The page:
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What the new Common Core tests are — and aren’t


At a Senate education committee hearing this week on how the No Child Left Behind law should be rewritten, the subject quickly turned to standardized testing and whether the federal government should maintain NCLB’s annual testing mandate. Witnesses and legislators talked about the amount of time students are tested, the stakes tied to the scores for students and teachers, and the quality of the tests.  Tom Boasberg, superintendent of Denver Public Schools, praised new Common Core tests as being more sophisticated than earlier standardized testing. He said:

“The new generation of assessment which will be introduced this spring is a much more sophisticated set of assessment [than previous standardized tests used for accountability purposes].  It is much more around complex thinking, problem solving. It’s not about rote memorization.”

Well, actually, the new Common Core tests are not anywhere near as sophisticated as they were originally promoted to be several years ago when the Obama administration gave $360 million to two multi-state consortia to develop them.

Let’s review:

On Sept. 2, 2010, Education Secretary Arne Duncan gave a speech called “Beyond The Bubble Tests: The Next Generation of Assessments.” He was talking about new standardized tests that were being created to align with the Common Core State Standards by two multi-state consortia created specifically for the task. The Smarter Balanced Assessment Consortium, or SBAC, and the Partnership for Assessment of Readiness for College and Careers, or PARCC, were given a total of $360 million in federal funds to create the new tests, which were supposed to go well beyond the multiple-choice standards tests that students have been taking for many years and criticized for measuring very narrow bands of what students can do.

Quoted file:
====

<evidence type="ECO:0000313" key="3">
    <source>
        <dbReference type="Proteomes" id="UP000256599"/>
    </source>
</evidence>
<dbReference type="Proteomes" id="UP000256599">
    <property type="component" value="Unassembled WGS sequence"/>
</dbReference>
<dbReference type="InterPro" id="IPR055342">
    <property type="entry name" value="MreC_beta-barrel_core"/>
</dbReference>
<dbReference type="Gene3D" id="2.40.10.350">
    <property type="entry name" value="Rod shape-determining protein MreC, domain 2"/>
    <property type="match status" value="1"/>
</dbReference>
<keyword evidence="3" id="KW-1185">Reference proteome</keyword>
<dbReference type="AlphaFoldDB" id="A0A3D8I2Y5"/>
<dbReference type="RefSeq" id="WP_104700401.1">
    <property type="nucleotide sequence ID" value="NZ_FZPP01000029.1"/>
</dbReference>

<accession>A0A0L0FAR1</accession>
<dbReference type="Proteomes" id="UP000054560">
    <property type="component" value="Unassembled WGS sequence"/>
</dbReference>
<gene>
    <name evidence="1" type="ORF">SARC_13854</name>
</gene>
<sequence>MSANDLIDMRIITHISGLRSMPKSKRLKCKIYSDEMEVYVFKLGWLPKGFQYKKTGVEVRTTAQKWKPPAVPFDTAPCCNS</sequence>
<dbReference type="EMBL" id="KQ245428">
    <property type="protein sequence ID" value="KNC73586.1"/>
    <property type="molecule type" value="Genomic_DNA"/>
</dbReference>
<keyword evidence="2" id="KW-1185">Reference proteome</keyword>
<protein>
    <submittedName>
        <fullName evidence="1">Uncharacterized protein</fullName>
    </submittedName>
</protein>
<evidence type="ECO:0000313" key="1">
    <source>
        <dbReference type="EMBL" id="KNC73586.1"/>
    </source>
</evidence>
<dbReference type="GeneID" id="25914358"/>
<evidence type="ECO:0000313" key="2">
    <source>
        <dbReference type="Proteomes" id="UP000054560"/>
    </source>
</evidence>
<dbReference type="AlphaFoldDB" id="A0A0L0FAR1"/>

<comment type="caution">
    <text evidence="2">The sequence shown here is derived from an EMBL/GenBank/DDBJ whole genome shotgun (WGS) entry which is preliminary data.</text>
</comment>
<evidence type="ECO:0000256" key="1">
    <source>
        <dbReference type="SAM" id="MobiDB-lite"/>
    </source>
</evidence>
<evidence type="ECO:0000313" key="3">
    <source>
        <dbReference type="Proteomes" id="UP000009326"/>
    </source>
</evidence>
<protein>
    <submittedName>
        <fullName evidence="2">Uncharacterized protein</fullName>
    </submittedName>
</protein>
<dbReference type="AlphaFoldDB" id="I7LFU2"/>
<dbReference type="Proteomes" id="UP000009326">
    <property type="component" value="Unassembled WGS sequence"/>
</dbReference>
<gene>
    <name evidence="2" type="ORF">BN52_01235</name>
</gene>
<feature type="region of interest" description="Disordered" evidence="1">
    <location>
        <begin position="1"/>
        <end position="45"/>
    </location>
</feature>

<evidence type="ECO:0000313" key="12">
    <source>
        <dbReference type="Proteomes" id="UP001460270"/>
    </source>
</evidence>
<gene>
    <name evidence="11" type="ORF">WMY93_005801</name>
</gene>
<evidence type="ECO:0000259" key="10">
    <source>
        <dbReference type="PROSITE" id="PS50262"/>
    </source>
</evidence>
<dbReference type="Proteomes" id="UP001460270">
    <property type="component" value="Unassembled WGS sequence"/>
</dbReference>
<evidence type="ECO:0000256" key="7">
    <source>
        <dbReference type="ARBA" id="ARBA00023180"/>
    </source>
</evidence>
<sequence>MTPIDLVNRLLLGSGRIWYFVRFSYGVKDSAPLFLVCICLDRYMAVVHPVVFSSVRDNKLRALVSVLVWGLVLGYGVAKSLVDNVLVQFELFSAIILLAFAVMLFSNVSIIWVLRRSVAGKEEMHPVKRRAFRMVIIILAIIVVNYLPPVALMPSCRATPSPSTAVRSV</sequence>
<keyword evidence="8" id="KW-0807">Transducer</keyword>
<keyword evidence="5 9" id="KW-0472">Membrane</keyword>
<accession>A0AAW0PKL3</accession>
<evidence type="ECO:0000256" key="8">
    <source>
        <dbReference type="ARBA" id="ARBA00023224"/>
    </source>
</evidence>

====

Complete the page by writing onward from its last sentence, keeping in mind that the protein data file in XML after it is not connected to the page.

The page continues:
The two consortia developed different sets of assessments; both were designed for the computer, though paper versions are available and will be used in many states where schools do not have enough computer technology. PARCC’s exams consist of fixed questions for grades 3-11, most of them multiple choice; SBAC’s tests, for grades 3-8 and 11th grade, are computer adaptive, meaning that the difficulty changes as students answer each question. Both consortia developed summative exams, which are mandated, as well as optional diagnostic and interim exams.

Duncan was optimistic about the new tests, saying in that speech to state leaders at Achieve’s American Diploma Project Leadership Team Meeting:

I am convinced that this new generation of state assessments will be an absolute game-changer in public education. For the first time, millions of schoolchildren, parents, and teachers will know if students are on-track for colleges and careers – and if they are ready to enter college without the need for remedial instruction. Yet that fundamental shift – re-orienting K-12 education to extend beyond high school graduation to college and career-readiness – will not be the only first here.  For the first time, many teachers will have the state assessments they have longed for – tests of critical thinking skills and complex student learning that are not just fill-in-the-bubble tests of basic skills but support good teaching in the classroom.

That’s not what has happened. Design constraints as well as money problems and other issues have all contributed to a result that is far less than being a game-changer in public education.